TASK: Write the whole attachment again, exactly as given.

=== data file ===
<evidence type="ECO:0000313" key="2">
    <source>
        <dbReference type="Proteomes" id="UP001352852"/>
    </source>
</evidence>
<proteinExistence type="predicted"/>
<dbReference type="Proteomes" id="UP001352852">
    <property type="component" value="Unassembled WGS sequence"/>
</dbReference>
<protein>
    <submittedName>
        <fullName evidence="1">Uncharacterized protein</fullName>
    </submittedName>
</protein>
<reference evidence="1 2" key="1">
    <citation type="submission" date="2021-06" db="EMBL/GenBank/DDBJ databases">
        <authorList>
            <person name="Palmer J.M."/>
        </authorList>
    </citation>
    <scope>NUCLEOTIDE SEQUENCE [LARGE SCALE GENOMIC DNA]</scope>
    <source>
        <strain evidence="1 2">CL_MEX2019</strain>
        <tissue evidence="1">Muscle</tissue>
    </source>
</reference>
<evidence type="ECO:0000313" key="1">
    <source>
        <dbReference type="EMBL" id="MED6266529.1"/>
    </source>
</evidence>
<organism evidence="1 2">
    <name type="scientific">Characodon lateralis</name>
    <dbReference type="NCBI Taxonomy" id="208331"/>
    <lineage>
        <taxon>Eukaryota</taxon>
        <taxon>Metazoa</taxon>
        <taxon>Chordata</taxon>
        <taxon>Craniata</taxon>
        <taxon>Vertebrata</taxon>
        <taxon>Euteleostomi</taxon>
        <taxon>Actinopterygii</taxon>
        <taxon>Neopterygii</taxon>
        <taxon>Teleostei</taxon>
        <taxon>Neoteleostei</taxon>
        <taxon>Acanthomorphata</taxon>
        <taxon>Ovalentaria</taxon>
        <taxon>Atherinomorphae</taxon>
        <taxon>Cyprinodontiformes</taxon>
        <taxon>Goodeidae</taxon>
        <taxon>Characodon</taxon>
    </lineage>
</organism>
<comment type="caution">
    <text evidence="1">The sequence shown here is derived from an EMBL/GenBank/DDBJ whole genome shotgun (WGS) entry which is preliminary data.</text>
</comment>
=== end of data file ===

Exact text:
<evidence type="ECO:0000313" key="2">
    <source>
        <dbReference type="Proteomes" id="UP001352852"/>
    </source>
</evidence>
<proteinExistence type="predicted"/>
<dbReference type="Proteomes" id="UP001352852">
    <property type="component" value="Unassembled WGS sequence"/>
</dbReference>
<protein>
    <submittedName>
        <fullName evidence="1">Uncharacterized protein</fullName>
    </submittedName>
</protein>
<reference evidence="1 2" key="1">
    <citation type="submission" date="2021-06" db="EMBL/GenBank/DDBJ databases">
        <authorList>
            <person name="Palmer J.M."/>
        </authorList>
    </citation>
    <scope>NUCLEOTIDE SEQUENCE [LARGE SCALE GENOMIC DNA]</scope>
    <source>
        <strain evidence="1 2">CL_MEX2019</strain>
        <tissue evidence="1">Muscle</tissue>
    </source>
</reference>
<evidence type="ECO:0000313" key="1">
    <source>
        <dbReference type="EMBL" id="MED6266529.1"/>
    </source>
</evidence>
<organism evidence="1 2">
    <name type="scientific">Characodon lateralis</name>
    <dbReference type="NCBI Taxonomy" id="208331"/>
    <lineage>
        <taxon>Eukaryota</taxon>
        <taxon>Metazoa</taxon>
        <taxon>Chordata</taxon>
        <taxon>Craniata</taxon>
        <taxon>Vertebrata</taxon>
        <taxon>Euteleostomi</taxon>
        <taxon>Actinopterygii</taxon>
        <taxon>Neopterygii</taxon>
        <taxon>Teleostei</taxon>
        <taxon>Neoteleostei</taxon>
        <taxon>Acanthomorphata</taxon>
        <taxon>Ovalentaria</taxon>
        <taxon>Atherinomorphae</taxon>
        <taxon>Cyprinodontiformes</taxon>
        <taxon>Goodeidae</taxon>
        <taxon>Characodon</taxon>
    </lineage>
</organism>
<comment type="caution">
    <text evidence="1">The sequence shown here is derived from an EMBL/GenBank/DDBJ whole genome shotgun (WGS) entry which is preliminary data.</text>
</comment>